Therefore, it is only the companies with significant financing that have a chance of long-term success. In our hypothetical example, the chocolate maker in Oregon would have to go through the expensive and time-consuming process of getting a license in California in order to sell there. Even if you can afford the time and money it takes to apply for a license in a new state, there are other barriers. For example, you may not be able to use the same method of marijuana extraction.
Some states have banned the use of butane for cannabinoid extraction. Labeling and packaging requirements also differ in each state. If this isn’t enough of an issue, some states have a limited number of licenses available. It can take years for your application to go through – if it ever does. Another option is to try and acquire a company with a license in the target state, but that costs a fortune. In Arizona, the license can sell for up to $7 million, even if the company in question isn’t operating! In Florida, we have heard of licenses selling for up to $50 million. As long as the current situation exists, expansion is impossible for most companies.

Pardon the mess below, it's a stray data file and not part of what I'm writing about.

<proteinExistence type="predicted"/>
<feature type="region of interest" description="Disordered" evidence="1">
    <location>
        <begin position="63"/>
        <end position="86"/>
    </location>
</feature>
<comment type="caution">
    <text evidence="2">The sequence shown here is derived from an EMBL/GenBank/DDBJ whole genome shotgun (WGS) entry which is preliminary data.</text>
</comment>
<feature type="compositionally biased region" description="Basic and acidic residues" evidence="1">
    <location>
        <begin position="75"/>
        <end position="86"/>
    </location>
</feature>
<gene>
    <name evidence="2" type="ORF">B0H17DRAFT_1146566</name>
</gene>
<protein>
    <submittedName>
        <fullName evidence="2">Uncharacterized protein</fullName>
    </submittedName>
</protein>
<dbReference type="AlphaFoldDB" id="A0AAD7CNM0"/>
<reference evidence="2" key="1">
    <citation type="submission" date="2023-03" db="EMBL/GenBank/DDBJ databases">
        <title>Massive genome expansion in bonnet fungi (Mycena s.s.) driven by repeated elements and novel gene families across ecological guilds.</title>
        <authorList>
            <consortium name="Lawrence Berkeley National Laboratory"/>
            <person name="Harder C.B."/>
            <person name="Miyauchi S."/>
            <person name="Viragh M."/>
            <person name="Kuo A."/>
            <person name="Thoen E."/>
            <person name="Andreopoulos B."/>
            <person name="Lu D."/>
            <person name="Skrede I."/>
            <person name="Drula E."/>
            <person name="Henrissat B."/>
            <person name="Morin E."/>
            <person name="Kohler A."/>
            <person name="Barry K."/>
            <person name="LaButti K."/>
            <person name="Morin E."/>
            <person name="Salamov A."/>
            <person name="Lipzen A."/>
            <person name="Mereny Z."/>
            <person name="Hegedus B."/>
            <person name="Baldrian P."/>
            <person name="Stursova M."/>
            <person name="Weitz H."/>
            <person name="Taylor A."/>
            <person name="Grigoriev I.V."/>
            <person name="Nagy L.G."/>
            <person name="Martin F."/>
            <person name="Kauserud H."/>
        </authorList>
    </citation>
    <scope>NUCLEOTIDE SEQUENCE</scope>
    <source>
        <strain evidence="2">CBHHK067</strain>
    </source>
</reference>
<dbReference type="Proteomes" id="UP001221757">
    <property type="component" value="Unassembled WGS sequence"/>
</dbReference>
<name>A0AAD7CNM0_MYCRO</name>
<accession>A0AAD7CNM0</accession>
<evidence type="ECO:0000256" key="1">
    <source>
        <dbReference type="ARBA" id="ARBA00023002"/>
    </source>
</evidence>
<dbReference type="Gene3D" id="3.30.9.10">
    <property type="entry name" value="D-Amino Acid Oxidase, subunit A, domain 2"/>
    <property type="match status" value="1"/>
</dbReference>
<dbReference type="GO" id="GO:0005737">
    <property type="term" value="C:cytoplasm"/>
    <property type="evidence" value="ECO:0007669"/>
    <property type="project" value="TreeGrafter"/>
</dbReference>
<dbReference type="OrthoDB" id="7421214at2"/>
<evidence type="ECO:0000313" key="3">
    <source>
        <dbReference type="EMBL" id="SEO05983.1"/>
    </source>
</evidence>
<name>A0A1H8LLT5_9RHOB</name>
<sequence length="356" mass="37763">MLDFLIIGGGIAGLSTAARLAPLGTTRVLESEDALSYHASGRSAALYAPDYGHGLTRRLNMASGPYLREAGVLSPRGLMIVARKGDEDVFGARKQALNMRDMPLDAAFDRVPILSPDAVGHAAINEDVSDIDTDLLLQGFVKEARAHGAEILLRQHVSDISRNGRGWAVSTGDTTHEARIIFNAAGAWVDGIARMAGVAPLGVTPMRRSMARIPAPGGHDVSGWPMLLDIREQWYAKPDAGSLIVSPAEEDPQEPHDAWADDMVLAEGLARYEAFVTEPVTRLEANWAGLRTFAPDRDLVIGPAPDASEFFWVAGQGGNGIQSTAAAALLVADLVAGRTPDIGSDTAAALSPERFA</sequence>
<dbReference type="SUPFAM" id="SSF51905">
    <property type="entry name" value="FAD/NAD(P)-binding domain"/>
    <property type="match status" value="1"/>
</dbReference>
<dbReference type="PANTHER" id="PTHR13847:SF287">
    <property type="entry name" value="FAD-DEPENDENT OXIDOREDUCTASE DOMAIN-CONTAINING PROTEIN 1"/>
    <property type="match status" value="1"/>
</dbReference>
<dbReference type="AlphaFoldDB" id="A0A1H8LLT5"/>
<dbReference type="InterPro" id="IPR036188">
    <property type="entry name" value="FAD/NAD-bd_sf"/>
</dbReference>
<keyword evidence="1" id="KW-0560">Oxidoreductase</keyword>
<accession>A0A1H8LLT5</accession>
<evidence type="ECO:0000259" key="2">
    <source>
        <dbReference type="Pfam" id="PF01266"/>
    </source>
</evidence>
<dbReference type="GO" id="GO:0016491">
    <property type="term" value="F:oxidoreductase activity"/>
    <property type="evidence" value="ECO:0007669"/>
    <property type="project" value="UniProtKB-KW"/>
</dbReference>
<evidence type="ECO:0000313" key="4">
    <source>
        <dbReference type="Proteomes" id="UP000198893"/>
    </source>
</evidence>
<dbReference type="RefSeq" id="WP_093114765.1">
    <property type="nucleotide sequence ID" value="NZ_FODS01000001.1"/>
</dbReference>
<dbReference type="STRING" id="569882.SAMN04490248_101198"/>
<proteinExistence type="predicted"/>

However, a new congressional bill, introduced by Senators Earl Blumenauer and Ron Wyden, could change everything. The bill proposes to allow states to import and export cannabis legally. If it gets passed, the law will allow states that have legal marijuana programs to become involved in interstate transportation. Meanwhile, in Oregon, Governor Kate Brown signed legislation in June 2019 that allows the import and export of marijuana products to neighboring states with legal weed systems in place. Unfortunately, businesses in the state can’t avail of the new law unless the federal government allows for it. If the mooted bill became law, Brown’s decision would give businesses in Oregon an immediate advantage. Upon announcing the news, Wyden correctly pointed out that the gap between state and federal laws will only cause further confusion as more states legalize marijuana. He called on the government to end its “senseless and out of touch prohibition.” Perhaps more importantly, the bill will also codify a policy that prevents the Justice Department from interfering in the weed laws of legal states. While a congressional rider prevents the feds from federal action, the protections must be renewed annually. According to the new bill, called the States Cannabis Commerce Act, the use of federal funds to prosecute any marijuana consumer or business acting in compliance with state law is forbidden. This particular amendment passed on the House floor in June 2019 although we’re not sure how it will perform in the Republican-controlled Senate. Final Thoughts on Interstate Transport of Marijuana. At the time of writing, it is entirely illegal to cross state lines with cannabis. It doesn’t matter if you are traveling from one recreational or medicinal marijuana state to another; you can be arrested and charged with drug trafficking. Penalties range from a fine to several years in prison depending on where you are caught. As well as being confusing for marijuana users, the existing law is bad news for cannabis enterprises. It means they can’t hope to expand from their current state unless they are willing to spend millions of dollars trying to acquire a license in another location. Hopefully, the States Cannabis Commerce Act will bring an end to this nonsense, although the Republicans will probably bitterly oppose it in Senate. Unfortunately the answer is yes, small dogs can get hip dysplasia. While it’s certainly more common in larger dogs and specific breeds, certain small breeds as well as medium sized dogs can also develop hip dysplasia. Here is a list of smaller breeds that can develop hip dysplasia – In ascending order from most affected… Help For Hounds with Hip Dysplasia. Hip dysplasia in dogs is a common canine hip problem. It is a disease of the hip in which the ball and socket joint is malformed.
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